period = 2 * pi / H(C) radius(A) = C / H(A) radius(B) = C / H(B) velocity(A) = beta(A) * C velocity(B) = beta(B) * C mass(A) = beta(B)^3 / H(C) * U ( Kepler's law ) mass(B) = beta(A)^3 / H(C) * U ( Kepler's law ) force(A) = beta(B)^3 * beta(A) * U * C force(B) = beta(A)^3 * beta(B) * U * C energy(A) = beta(B)^3 * beta(C)^2 / H(C) * U * C^2 energy(B) = beta(A)^3 * beta(B)^2 / H(C) * U * C^2
where
C = the speed of light. ( Distance per time constant. ) U = C^3 / G ( Mass per time constant. ) G = the universal gravitational constant.
** Note that some of these properties are composite. That is, they cannot exist unless two bodies are involved.
** Also note that the are TWO masses, energies, forces, etc. associated with a closed system. The conventional system tends to ignore this.
** There are also TWO RADII involved in interactions.
Conventional physics tends to define ONE radius as: radius = C / ( H(A) + H(B) )
**** Radius is a very bad definition as it leads to many errors. ****
10. Angles are cycle ratios multiplied by some constant.
constant(angle) = 2 * pi or 100 or 360 ( Commonly )
11. There are four distinct sets of bidirectional cycles. These are associated with time, charge, baryon number and what I call "weakness". weakness = strangeness + baryon number  charge.
*** Weakness needs to be defined as neither strangeness nor hypercharge is symmetrical.
Time is associated with left handed neutrinos. Time and parity are the same thing. Time and parity violations are associated with righthanded neutrinos.

Some of the advantages of this system over the current system include:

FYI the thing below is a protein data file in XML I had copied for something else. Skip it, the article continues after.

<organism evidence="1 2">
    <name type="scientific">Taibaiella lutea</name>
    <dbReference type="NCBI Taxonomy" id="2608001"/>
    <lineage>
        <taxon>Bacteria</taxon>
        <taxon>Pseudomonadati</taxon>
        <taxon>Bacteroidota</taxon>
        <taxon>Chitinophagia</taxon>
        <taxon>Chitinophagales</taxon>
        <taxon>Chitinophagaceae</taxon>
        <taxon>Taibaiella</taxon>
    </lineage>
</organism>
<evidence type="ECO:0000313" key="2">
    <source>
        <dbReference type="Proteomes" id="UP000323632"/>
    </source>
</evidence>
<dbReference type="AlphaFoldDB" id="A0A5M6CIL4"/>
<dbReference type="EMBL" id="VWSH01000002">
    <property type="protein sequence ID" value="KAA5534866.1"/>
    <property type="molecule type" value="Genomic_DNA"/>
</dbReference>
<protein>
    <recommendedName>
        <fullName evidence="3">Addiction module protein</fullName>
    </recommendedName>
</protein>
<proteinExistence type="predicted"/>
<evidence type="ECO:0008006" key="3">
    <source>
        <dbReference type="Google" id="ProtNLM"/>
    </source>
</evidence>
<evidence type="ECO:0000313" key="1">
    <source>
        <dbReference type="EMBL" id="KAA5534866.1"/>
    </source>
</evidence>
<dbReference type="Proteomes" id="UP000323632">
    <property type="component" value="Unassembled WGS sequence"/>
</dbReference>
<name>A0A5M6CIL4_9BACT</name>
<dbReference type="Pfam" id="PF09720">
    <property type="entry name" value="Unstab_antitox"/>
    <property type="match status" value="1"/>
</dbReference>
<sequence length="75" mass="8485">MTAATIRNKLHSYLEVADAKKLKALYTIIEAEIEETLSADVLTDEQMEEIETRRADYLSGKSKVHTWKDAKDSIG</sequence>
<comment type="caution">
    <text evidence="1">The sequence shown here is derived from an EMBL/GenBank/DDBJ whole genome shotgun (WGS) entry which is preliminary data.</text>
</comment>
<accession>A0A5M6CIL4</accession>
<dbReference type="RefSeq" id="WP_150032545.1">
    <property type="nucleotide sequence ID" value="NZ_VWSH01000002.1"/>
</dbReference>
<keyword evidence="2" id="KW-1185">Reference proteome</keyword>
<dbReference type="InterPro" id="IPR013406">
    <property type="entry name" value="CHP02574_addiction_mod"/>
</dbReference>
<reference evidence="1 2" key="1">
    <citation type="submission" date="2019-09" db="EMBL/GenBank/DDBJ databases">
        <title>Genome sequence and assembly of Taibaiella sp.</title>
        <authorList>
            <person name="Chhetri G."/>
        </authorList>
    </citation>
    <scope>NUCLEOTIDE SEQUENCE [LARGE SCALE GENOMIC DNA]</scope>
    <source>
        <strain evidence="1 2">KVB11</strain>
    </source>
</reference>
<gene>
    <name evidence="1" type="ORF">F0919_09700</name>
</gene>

1. No infinities. 2. Only one fundamental property. 3. Is symmetrical, whereas the conventional system tends to emphasize the mass of more massive bodies and the velocity of less massive bodies. 4. Clearly shows the particlewave duality. 5. Indicates why uncertainty exists. ( Smallest cycle is our scale ) 6. Eliminates errors caused by the radius concept. 7. No constants are needed. 8. Makes clear what constants are for if they are used. ( Scaling ) 9. Energylike angular displacement ( H(D) ) is velocity invariant.

The implicate order!
Does a deterministic reality "unfold" from chaos?
Bohm says in his book, Wholeness., ('82,US ed) p.77: "we assume that psi is.in a rapid random, chaotic fluctuation. Values of psi in quantum theory.must be long, compared with [these] fluctuations [which] can be regarded as coming from a deeper subQM level, [as a] Brownian motion of a microscopic liquid droplet comes from a deeper atomic level."
Note that these fluctuations would cause the smallest cycles ( Those associated with neutrinos and electrons. ) to deviate from perfect circles but as they would average out and we have no smaller cycle to use to detect them, we could not observe them directly.
It seems to me that these "chaotic fluctuations" would let some kind of underlying "implicate order" modulate uncertainty chaotically ( Rather than randomly as Bohm indicated. ) and interface with the classical world in such a way as to allow a deterministic world to arise from it.
This makes sense to me because:
1. If there was an underlying "Planck's Constant", we could use it to perform Fourier transforms on uncertainties which occur at a higher level and detect fluctuations. ( There may be a "Planck s Constant" associated with neutrinos but chaos would ultimately lie under this order and any future unfolded order. )
2. If the underlying fluctuation was random, negative entropy would be randomly distributed rather than associated with certain kinds of "things". The distribution of negative entropy seems to indicate that what arises from uncertainty is not random.
 Tom Potter https://tdp1001.wiki.zoho.com/ http://prioritize.biz/